>>>> 
    >>>> We're considering supporting a full introduction to a digital edition in EVT directly inside the latter, however, by expanding the "Project Info" window. What would you think of that? Many scholars prefer a separate web site, but I'm starting to lean towards the "everything in the digital edition" solution.
    >>>> 
    >>>> Last note, if not in the header I would put such an introduction in the <front> element.
    >>>> 
    >>>> Best regards,
    >>>> 
    >>>> R
    >>>> 
    >>>> Il 29/10/18 08:32, Thomas Stäcker ha scritto:
    >>>>> Dear list,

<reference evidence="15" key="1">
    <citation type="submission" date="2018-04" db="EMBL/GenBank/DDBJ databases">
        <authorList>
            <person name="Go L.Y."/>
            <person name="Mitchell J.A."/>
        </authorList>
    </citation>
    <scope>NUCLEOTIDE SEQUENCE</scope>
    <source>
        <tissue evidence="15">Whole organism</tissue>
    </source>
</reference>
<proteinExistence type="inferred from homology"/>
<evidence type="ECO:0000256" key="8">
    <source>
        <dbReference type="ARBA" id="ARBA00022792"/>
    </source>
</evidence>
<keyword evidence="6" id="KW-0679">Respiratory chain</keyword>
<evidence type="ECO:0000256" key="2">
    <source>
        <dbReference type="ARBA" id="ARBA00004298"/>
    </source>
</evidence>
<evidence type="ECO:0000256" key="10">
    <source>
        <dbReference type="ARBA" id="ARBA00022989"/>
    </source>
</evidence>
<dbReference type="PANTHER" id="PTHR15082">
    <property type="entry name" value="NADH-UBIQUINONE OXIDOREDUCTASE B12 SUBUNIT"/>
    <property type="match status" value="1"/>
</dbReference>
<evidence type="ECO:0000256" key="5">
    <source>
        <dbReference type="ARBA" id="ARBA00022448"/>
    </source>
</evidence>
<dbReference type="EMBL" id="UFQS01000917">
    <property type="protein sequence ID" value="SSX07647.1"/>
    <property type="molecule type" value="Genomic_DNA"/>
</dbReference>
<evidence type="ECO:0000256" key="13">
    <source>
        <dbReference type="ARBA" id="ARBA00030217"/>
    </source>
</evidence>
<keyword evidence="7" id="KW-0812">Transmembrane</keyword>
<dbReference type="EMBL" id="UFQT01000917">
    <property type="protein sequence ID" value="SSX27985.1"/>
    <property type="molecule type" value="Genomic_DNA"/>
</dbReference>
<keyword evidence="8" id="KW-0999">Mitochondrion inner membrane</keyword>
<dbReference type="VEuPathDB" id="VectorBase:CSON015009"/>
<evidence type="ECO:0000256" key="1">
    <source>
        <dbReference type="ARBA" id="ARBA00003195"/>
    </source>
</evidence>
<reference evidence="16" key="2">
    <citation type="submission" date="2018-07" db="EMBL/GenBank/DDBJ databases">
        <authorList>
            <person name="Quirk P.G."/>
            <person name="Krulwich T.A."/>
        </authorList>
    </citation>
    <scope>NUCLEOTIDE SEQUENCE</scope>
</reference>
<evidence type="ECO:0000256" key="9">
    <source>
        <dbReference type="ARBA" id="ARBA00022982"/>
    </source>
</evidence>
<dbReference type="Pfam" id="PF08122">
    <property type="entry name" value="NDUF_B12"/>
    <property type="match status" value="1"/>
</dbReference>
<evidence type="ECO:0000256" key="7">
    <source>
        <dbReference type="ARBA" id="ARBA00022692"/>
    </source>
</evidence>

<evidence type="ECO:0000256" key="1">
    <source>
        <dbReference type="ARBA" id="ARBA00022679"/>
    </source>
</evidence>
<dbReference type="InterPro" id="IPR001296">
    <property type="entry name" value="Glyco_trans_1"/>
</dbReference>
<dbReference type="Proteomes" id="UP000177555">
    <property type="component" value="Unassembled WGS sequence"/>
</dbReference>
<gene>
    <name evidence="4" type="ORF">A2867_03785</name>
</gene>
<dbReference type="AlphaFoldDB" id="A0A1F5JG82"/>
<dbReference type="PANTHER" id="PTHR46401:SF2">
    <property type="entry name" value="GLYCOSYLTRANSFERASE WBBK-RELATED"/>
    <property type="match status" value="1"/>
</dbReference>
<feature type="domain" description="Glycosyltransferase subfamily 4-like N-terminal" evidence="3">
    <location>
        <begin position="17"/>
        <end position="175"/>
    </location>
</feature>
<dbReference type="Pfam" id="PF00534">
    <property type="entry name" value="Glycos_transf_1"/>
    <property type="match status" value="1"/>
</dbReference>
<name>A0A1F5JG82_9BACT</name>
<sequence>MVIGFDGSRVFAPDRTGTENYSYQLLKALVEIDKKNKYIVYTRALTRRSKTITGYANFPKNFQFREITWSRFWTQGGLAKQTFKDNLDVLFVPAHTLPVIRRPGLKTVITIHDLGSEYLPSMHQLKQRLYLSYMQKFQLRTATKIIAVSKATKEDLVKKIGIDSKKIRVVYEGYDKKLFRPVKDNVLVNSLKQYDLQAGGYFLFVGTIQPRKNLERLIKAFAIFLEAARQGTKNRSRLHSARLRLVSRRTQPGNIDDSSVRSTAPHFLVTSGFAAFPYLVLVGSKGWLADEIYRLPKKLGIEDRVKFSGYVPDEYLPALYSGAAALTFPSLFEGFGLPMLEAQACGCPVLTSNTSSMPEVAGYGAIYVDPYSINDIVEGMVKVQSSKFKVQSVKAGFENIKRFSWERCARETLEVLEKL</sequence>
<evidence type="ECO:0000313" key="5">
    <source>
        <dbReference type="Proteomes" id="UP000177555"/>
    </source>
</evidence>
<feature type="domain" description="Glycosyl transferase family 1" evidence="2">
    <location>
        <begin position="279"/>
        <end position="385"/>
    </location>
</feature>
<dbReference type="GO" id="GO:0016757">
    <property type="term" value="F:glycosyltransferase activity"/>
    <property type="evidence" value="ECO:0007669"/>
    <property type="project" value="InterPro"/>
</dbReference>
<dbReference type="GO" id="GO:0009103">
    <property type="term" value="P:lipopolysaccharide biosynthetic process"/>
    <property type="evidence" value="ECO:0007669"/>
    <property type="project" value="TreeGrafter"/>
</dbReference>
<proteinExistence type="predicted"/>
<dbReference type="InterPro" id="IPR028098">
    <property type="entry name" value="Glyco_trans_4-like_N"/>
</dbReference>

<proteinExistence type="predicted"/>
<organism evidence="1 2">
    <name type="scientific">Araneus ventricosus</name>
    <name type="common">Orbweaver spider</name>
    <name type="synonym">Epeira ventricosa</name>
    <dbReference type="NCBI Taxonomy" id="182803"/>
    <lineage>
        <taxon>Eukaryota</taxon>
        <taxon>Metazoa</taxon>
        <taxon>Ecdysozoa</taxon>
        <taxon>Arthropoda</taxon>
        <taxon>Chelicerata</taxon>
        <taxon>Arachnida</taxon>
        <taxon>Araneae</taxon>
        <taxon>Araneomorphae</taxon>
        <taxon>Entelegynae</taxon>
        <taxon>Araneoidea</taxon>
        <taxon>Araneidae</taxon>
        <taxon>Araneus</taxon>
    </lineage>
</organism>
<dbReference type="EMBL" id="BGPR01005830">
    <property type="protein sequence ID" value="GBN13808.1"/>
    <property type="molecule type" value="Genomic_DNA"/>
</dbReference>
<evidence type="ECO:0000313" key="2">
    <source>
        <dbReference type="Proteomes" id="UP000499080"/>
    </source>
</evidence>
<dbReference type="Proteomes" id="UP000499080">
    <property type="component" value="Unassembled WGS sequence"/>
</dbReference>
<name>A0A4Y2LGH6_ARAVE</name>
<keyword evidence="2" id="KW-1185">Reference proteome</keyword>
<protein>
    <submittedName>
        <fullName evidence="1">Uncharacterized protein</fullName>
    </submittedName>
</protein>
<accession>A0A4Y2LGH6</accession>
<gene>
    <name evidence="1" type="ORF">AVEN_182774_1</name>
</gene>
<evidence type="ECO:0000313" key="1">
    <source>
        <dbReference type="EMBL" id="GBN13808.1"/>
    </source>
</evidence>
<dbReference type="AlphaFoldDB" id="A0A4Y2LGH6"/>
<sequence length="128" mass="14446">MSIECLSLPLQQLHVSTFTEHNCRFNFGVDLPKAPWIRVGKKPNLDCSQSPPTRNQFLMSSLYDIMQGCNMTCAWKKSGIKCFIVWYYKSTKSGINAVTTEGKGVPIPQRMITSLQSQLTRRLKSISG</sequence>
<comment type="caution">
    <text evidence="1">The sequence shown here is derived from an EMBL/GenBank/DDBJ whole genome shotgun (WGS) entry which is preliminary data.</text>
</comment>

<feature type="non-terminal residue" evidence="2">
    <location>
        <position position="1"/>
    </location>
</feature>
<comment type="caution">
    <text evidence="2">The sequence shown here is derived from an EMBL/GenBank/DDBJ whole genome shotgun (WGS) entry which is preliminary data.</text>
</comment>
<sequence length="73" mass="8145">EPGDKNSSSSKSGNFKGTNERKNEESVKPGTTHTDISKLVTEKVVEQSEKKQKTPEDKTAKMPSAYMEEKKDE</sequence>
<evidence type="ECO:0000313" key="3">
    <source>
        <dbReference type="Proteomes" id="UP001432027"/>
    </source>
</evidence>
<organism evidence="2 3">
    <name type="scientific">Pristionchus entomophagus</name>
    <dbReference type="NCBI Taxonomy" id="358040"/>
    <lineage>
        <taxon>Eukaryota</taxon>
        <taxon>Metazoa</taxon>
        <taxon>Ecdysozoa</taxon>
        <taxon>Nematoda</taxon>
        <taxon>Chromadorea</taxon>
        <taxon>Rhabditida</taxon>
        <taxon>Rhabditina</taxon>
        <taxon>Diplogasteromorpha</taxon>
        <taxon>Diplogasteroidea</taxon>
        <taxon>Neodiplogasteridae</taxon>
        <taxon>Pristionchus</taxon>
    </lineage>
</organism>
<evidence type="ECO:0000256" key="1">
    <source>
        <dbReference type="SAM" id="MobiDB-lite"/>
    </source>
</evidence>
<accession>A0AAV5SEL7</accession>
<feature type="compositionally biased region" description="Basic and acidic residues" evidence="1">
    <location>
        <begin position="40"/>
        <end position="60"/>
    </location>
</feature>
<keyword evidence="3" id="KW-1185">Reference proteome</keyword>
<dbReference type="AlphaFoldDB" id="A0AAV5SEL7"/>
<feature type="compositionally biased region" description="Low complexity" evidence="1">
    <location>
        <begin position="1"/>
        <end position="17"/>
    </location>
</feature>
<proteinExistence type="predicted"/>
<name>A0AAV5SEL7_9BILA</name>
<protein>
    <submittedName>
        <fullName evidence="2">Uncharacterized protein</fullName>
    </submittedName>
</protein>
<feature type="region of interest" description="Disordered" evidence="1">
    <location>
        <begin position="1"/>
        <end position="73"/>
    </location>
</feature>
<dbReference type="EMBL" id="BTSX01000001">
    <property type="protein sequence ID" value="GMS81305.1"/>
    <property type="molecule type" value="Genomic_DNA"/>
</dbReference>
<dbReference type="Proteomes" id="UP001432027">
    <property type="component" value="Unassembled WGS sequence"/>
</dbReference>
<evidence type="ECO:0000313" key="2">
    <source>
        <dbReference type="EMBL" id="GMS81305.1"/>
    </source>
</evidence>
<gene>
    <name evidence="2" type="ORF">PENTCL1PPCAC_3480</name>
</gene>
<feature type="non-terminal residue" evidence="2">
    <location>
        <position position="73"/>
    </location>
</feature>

>>>>> even though I have been working with the TEI for a couple of years I am still uncertain about the function and role of the teiHeader versus a critical introduction that as a rule precedes every serious critical edition. I checked the archive of the list, but couldn‘t find any discussion or recommendation about that matter, but might have overlooked it. Currently we include the critical introduction in the body of the edition (<body><div type=„introduction“>). This solution is taken from examples of analog editions that are encoded according to the TEI and where it is evident that all parts of the text including the editorial introduction have to be represented in the digital version of it either. However, when we turn to a born digital edition things are less clear as we can populate the teiHeader with that kind of meta-information. In addition, the teiHeader offers markup that is especially designed and dedicated to describe that particular kind of information whereas the critical introduction in the body would be less normative. Accordingly, the critical introduction can be regarded as in a way redundant to the Header or even superfluous. My question is if there exists any recommondation about how a critical introduction shall be treated in born digital editions. I feel a teiHeader should be there anyway, but how is it to be distinguished from the critical introduction or how can this relation of the teiHeader to the critical introduction be defined? I'd be most grateful for any hint or recommendation.